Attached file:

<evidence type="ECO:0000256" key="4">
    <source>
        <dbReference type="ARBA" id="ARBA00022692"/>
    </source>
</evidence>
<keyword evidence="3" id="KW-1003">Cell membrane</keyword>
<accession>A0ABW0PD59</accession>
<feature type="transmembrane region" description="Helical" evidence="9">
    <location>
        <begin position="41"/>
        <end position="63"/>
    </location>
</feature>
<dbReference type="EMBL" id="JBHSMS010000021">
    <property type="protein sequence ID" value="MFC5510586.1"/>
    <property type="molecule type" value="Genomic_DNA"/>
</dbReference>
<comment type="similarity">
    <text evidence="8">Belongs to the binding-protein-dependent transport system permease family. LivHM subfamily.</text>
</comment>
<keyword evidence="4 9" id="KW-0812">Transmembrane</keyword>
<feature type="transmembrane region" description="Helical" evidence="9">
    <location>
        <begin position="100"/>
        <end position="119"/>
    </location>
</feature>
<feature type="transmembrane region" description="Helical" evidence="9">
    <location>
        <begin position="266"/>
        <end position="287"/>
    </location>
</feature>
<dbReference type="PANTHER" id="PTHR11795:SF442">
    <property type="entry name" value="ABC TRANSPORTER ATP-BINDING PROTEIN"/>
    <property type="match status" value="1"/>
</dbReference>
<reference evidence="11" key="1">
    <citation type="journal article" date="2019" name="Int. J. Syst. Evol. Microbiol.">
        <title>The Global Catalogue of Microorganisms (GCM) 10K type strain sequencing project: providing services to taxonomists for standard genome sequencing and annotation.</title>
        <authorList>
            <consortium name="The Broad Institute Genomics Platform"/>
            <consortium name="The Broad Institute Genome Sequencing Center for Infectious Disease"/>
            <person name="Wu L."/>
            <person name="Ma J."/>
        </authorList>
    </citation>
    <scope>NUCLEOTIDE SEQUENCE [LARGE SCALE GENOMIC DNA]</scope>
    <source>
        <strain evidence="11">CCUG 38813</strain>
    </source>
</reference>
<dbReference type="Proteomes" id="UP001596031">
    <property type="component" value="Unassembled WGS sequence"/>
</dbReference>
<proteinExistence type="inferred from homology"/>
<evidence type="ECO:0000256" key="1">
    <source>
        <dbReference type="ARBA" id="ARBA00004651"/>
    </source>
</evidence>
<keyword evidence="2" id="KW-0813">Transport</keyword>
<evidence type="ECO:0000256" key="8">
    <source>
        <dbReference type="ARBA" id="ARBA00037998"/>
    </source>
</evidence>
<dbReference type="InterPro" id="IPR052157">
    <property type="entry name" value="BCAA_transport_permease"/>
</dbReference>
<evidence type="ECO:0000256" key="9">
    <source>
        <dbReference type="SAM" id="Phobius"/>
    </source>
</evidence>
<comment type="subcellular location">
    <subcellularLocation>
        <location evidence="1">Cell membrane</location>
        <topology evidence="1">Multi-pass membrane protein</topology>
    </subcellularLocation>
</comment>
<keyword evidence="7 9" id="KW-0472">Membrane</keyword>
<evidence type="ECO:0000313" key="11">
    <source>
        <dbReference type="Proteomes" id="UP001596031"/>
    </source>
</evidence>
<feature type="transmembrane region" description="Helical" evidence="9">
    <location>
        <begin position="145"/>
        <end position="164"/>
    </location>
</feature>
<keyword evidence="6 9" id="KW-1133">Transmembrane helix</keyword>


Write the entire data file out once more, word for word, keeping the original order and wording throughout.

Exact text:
<evidence type="ECO:0000256" key="4">
    <source>
        <dbReference type="ARBA" id="ARBA00022692"/>
    </source>
</evidence>
<keyword evidence="3" id="KW-1003">Cell membrane</keyword>
<accession>A0ABW0PD59</accession>
<feature type="transmembrane region" description="Helical" evidence="9">
    <location>
        <begin position="41"/>
        <end position="63"/>
    </location>
</feature>
<dbReference type="EMBL" id="JBHSMS010000021">
    <property type="protein sequence ID" value="MFC5510586.1"/>
    <property type="molecule type" value="Genomic_DNA"/>
</dbReference>
<comment type="similarity">
    <text evidence="8">Belongs to the binding-protein-dependent transport system permease family. LivHM subfamily.</text>
</comment>
<keyword evidence="4 9" id="KW-0812">Transmembrane</keyword>
<feature type="transmembrane region" description="Helical" evidence="9">
    <location>
        <begin position="100"/>
        <end position="119"/>
    </location>
</feature>
<feature type="transmembrane region" description="Helical" evidence="9">
    <location>
        <begin position="266"/>
        <end position="287"/>
    </location>
</feature>
<dbReference type="PANTHER" id="PTHR11795:SF442">
    <property type="entry name" value="ABC TRANSPORTER ATP-BINDING PROTEIN"/>
    <property type="match status" value="1"/>
</dbReference>
<reference evidence="11" key="1">
    <citation type="journal article" date="2019" name="Int. J. Syst. Evol. Microbiol.">
        <title>The Global Catalogue of Microorganisms (GCM) 10K type strain sequencing project: providing services to taxonomists for standard genome sequencing and annotation.</title>
        <authorList>
            <consortium name="The Broad Institute Genomics Platform"/>
            <consortium name="The Broad Institute Genome Sequencing Center for Infectious Disease"/>
            <person name="Wu L."/>
            <person name="Ma J."/>
        </authorList>
    </citation>
    <scope>NUCLEOTIDE SEQUENCE [LARGE SCALE GENOMIC DNA]</scope>
    <source>
        <strain evidence="11">CCUG 38813</strain>
    </source>
</reference>
<dbReference type="Proteomes" id="UP001596031">
    <property type="component" value="Unassembled WGS sequence"/>
</dbReference>
<proteinExistence type="inferred from homology"/>
<evidence type="ECO:0000256" key="1">
    <source>
        <dbReference type="ARBA" id="ARBA00004651"/>
    </source>
</evidence>
<keyword evidence="2" id="KW-0813">Transport</keyword>
<evidence type="ECO:0000256" key="8">
    <source>
        <dbReference type="ARBA" id="ARBA00037998"/>
    </source>
</evidence>
<dbReference type="InterPro" id="IPR052157">
    <property type="entry name" value="BCAA_transport_permease"/>
</dbReference>
<evidence type="ECO:0000256" key="9">
    <source>
        <dbReference type="SAM" id="Phobius"/>
    </source>
</evidence>
<comment type="subcellular location">
    <subcellularLocation>
        <location evidence="1">Cell membrane</location>
        <topology evidence="1">Multi-pass membrane protein</topology>
    </subcellularLocation>
</comment>
<keyword evidence="7 9" id="KW-0472">Membrane</keyword>
<evidence type="ECO:0000313" key="11">
    <source>
        <dbReference type="Proteomes" id="UP001596031"/>
    </source>
</evidence>
<feature type="transmembrane region" description="Helical" evidence="9">
    <location>
        <begin position="145"/>
        <end position="164"/>
    </location>
</feature>
<keyword evidence="6 9" id="KW-1133">Transmembrane helix</keyword>